| LIVE FOREVER Q&A |
|LIVE FOREVER Q&A with John Dower and John Battsek|
Q: I gather that if you hadn't got "the big three" as it were, you wouldn't even have gone ahead with the documentary - for you that was integral to doing it. If so tell us about getting them all to appear in the film.
JD: When we'd only got one of them I was very much willing to press on and do the film but that was when I was working back in car boot sales and John Battsek said no we've got to get all three. We got them basically by stalking them really, it took a long time. We made a pact at the beginning that we had to get what we identified as the big three; Pulp, Oasis and Blur. We got Noel first and were still waiting on the other two and because it had taken us a while, I had gone back to working in car boot sales. John (Battsek) was a restraining influence, he said we needed all three so we did.
JB: It did feel to me in order to be able to make a film on this scale that we did need the key three. I also new that the process of trying to get all of these people to cooperate and be in the film was going to take a long time, so it was just a question of being as patient as we could bear to be. However, as John Dower says, when you're making a film like this it's hard to be patient because, of course it's how we make a living and the sooner you get making it the sooner you can draw some sort of salary which, means you don't have to do car boot sales.
The process of getting people like this for a documentary is a skill I'm not remotely proud of. You have to be able to crawl unbelievably, grovel spectacularly and generally throw yourself at people's feet begging, because guys like these have no real incentive to be in a film like this - when people like Damon, Noel and Liam put themselves in front of a camera they set themselves up most of the time because the majority of people are there to take a pop. So I had to convince their managers that was not what we were about, and then convince them, which takes a hell of a long time.
Did one lot want to know whether another were in?
Why did you not include any Black music in the film?
I think that whatever, we're going to get a kicking from various quarters on this film. On one level people are going to say "where are Radiohead or where are the Prodigy?" and that's going to happen. We put our hands up, we did say we wanted to be selective, we wanted a steady focus in the film. If we chucked everyone in, it would certainly have needed a voiceover to explain everything that was going on.
Was there any suggestion of doing the Gallagher brothers together and have they seen the film?
Q: Did you have any expectations of the bands before you interviewed them and did they live up to them?
JB: Having had more experience in having to deal with famous people and superstars etc I actually think I expected them to be much harder to deal with. Once we'd met and heard what we had to say, they all trusted us and I thought they cooperated extremely well. Noel in particular was amazing in his collaboration with us and his willingness.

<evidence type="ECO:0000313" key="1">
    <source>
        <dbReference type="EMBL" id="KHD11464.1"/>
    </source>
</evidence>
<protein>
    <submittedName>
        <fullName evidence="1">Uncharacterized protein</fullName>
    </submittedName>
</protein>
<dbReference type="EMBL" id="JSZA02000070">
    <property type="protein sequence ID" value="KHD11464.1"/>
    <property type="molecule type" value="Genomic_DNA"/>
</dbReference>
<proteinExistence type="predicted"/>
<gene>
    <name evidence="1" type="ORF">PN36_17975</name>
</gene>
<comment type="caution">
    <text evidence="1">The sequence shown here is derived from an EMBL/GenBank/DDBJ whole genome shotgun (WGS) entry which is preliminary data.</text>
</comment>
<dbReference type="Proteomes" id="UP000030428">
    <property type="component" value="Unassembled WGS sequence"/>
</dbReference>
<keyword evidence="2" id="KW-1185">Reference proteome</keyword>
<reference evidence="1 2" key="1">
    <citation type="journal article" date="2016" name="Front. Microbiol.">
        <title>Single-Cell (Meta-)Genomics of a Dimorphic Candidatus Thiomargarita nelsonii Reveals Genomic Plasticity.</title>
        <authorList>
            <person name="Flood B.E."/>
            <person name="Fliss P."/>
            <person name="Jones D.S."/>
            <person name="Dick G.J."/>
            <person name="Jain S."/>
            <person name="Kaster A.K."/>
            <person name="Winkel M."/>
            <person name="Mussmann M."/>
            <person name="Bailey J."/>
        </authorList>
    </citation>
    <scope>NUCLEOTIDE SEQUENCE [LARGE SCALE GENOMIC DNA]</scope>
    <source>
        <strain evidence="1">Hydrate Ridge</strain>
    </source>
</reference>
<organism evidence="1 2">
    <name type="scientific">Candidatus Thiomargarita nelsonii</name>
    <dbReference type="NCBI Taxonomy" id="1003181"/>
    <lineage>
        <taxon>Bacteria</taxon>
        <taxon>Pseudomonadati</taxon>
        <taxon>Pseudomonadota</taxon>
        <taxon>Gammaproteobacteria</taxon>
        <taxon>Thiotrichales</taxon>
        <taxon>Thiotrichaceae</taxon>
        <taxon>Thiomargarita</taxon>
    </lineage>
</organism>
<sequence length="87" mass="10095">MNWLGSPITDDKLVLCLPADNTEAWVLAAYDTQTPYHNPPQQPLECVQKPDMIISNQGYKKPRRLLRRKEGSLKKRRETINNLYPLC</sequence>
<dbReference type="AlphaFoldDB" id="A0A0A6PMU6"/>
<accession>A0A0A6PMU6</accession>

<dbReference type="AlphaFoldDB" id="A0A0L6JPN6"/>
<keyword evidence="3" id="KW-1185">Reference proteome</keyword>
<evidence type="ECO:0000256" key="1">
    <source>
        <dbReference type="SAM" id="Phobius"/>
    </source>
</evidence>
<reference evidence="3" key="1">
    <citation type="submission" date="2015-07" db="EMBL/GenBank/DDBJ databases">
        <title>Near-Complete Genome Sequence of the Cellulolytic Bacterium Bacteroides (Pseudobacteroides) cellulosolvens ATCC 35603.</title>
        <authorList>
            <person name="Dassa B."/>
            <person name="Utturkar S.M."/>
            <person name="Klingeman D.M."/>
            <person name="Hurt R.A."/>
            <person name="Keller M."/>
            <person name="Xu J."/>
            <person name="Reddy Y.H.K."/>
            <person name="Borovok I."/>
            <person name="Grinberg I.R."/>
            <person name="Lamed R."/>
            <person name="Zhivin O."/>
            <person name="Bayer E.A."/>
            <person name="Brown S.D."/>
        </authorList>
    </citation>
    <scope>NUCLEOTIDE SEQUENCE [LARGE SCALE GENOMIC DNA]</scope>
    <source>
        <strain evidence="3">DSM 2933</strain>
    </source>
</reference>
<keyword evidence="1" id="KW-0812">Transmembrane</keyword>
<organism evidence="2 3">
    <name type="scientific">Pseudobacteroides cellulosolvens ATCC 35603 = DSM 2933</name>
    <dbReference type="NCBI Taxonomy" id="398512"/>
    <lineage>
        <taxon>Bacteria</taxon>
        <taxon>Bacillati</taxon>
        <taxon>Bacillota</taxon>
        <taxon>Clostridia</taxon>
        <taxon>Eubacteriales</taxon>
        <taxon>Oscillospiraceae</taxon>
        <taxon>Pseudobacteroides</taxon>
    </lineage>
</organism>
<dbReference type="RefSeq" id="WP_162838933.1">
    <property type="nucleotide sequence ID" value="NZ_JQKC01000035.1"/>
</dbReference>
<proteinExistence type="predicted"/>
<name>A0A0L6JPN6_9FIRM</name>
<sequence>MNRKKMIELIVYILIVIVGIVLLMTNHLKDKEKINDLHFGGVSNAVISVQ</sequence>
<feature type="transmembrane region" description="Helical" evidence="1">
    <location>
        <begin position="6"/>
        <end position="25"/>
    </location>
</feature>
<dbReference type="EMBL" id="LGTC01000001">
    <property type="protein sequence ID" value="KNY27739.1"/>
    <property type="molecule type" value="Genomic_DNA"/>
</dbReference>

I just wrote an article about this and I continue to be amazed by the fact that he suggested we film him in Glasgow. He and his manager flew themselves up to Glasgow, spent the day there, did the interview and flew themselves back down, without ever asking the production company to pay the bill. That may sound trivial, but actually for a superstar contributing to a film like this to do anything without asking the production company to lay on lavish arrangements for them is, in my experience, kind of amazing. The key players were basically incredibly cooperative considering, as I said, that when they set themselves up in front of cameras and the media, they more often than not get a savaging.
How much of an agenda did you have going into the film or was it as far as you were concerned totally freewheeling just to see what developed out of the conversations?
Q: Did you approach any other politicians to be in the film and how did you get Peter Mandelson to agree?
JB: I have a couple of friends who know Peter Mandelson well and I bugged them, sent him emails via my friends over a long period of time and the answer was constantly no, but I wouldn't give up and I eventually went to meet him and he agreed, saying I don't know what you want me to do or why you want me to do it, but I'll do it. Before he had a chance to change his mind in a matter of days we went over and shot it.
Q: Is Live Forever going to be released in America and how do you think it will be received there?
Nobody balked at all, they were quite happy to do as they were told. It wasn't massively important but I didn't want the usual "it's a musician let's plonk them next to a mixing desk in front of a drum set". We tried as much as we could to make them a little evocative and I think Damon's setting, especially with the dartboard, is particularly "Parklife" and Jarvis in that sleazy motel is kind of how he felt after This is Hardcore - he felt a little bit dirty really.
JD: It was quite nice when we finally, finally managed to lure Noel Gallagher into our offices to pitch him the film. Basically he came in and saw the Oscar sitting on the mantelpiece and picked it up and said, "the reason I'm talking to you is because you've got an Oscar, I'm that fucking shallow".
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